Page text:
2. Present your request clearly
  3. Help everyone through an issues
  4. Never “tell” them they are wrong, but “ask for clarification” – “does this mean…”
  5. Remember it is better to let the process happen so everyone “saves face” than be right but end up in a fight needlessly.
  6. Have a Plan-B & Plan-C which can include dropping the hammer if needed.

When you treat people the way you want to be treated, give them time to work through the issues until they can understand the request clearly, and give them the respect you’d like them to show you, things seem to work out.

On Plan-B and Plan-C I was prepared to spend the time to do a written presentation and try that if my oral hadn’t worked. Plan-C was to go to the Planning Commission and plead my case.

I did have one other interesting experience out the exercise. Once the tower was up I mounted the two Log Periodic Antennas but did not cable them up.

So they were on the mast, but without feed lines.

I left them this way for eight weeks while I planned my grounding, cabling and switching for the tower.

I had feedback pretty quick on that my Ham Radio was bothering people’s cable TV (specially Channel 2) which I let fester a bit. I then mentioned to one of the folks who expressed an interest and mentioned he had heard that my installation was causing RFI that I’d like to show him the installation, as I wanted his advice on how to run the cables to the tower. The puzzled look on his face grew more pronounced when I mentioned how it seemed silly to have the antennas in the air without any way to use them, even for reception, as they were not yet wired. The RFI question of course went away and hasn’t reappeared.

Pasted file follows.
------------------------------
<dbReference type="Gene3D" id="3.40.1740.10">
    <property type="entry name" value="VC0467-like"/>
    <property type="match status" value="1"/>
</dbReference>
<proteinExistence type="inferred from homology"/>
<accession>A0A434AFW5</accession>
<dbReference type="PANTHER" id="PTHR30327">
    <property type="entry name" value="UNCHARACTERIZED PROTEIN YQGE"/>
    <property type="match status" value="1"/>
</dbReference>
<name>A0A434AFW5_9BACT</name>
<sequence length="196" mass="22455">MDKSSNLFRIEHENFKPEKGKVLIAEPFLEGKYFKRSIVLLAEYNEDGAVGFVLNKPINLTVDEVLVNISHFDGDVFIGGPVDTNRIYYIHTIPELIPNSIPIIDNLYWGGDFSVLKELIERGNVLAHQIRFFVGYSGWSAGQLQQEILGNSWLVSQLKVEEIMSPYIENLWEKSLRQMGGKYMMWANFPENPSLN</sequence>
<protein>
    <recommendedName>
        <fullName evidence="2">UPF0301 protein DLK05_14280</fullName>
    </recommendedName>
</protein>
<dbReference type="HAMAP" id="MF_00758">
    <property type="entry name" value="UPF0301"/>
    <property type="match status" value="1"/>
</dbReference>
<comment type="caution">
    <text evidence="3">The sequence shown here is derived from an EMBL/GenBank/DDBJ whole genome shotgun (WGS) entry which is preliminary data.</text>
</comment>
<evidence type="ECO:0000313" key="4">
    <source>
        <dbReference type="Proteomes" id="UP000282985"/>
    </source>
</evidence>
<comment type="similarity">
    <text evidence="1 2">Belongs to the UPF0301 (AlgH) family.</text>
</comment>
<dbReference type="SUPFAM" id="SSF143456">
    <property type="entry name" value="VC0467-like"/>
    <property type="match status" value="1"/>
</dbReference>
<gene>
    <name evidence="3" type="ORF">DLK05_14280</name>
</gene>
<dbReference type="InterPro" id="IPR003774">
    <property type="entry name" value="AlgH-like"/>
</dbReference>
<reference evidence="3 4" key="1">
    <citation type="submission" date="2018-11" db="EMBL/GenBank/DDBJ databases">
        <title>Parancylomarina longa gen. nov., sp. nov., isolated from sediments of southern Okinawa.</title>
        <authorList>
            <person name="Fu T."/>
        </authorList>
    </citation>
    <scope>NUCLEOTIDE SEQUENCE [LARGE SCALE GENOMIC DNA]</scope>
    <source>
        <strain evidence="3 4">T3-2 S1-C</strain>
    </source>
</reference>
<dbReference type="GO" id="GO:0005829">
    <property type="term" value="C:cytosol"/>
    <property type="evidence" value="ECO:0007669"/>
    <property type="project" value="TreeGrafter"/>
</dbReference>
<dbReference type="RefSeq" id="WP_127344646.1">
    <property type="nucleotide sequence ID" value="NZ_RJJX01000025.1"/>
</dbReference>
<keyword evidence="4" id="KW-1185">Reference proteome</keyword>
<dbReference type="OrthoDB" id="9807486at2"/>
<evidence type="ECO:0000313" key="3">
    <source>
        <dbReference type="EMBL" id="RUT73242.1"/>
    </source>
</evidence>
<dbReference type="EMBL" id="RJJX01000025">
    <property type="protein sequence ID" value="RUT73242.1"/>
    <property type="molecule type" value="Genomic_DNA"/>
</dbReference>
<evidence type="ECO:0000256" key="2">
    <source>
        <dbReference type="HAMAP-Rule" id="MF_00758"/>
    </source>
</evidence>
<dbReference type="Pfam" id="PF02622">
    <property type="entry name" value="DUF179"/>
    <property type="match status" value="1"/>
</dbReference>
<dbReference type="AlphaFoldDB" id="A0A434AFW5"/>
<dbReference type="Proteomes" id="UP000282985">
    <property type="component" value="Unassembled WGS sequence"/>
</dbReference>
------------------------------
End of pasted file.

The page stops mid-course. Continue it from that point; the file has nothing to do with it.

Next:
Get the city and your neighbors on your team, let them down softly if they have a wrong idea (RFI from unconnected antennas, code interpretations different than the actual text of the code) and you can hopefully introduce them to the best side of Radio Amateurs.

73

Steve
K9ZW

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One thought on “REPOST – We’re Here to Help You – Working with City Hall for a Tower Permit

  1. Len Revelle says:

    Excellent article. As a retired police officer (Lake Co., Il) I was amazed at how many villages approve ordinances but arbitratily affect them (as you found).

    The Village I worked for actually told a friend he could not put up a tower because no structures taller than 22′ were allowed. Since I knew there was NO ordinance germain to towers at the time I suggested putting it up (using good paractices) and let them react. The Village’s attourney gave me some greif until I reminded him all two-story homes in that subdivision violated that height restriction. A new antenna ordinance, that could be lived with, was soon adopted.